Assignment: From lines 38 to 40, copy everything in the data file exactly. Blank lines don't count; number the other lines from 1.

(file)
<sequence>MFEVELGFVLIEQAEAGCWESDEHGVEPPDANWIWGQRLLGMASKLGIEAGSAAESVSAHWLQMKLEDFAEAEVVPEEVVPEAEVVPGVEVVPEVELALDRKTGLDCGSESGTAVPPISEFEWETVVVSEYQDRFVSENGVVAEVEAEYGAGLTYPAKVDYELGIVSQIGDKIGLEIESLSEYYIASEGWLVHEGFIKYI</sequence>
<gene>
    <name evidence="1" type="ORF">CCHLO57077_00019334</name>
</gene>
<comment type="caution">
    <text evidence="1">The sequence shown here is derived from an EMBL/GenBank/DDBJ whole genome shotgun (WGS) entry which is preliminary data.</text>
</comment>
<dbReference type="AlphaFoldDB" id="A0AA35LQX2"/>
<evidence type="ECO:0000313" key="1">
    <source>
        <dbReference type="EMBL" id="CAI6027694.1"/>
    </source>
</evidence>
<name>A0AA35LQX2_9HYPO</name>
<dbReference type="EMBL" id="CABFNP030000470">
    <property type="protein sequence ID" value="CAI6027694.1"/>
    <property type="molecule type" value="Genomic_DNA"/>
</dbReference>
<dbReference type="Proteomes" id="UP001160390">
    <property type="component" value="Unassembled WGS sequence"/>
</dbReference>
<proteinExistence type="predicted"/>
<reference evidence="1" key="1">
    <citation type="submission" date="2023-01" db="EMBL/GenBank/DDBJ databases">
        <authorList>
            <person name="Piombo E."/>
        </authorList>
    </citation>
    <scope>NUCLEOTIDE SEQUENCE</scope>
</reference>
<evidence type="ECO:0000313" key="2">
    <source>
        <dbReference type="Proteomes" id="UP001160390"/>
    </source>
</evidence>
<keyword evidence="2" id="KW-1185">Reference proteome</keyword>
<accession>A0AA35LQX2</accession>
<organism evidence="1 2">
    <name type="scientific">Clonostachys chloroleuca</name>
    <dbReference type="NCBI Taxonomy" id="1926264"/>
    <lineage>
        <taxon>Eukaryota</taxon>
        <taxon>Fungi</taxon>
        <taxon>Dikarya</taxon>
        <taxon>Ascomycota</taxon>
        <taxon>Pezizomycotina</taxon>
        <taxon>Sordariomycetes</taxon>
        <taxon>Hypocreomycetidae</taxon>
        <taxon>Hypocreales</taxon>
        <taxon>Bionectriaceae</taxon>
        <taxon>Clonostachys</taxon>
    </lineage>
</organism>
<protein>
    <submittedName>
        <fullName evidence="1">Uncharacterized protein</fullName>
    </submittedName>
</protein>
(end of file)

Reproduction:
<organism evidence="1 2">
    <name type="scientific">Clonostachys chloroleuca</name>
    <dbReference type="NCBI Taxonomy" id="1926264"/>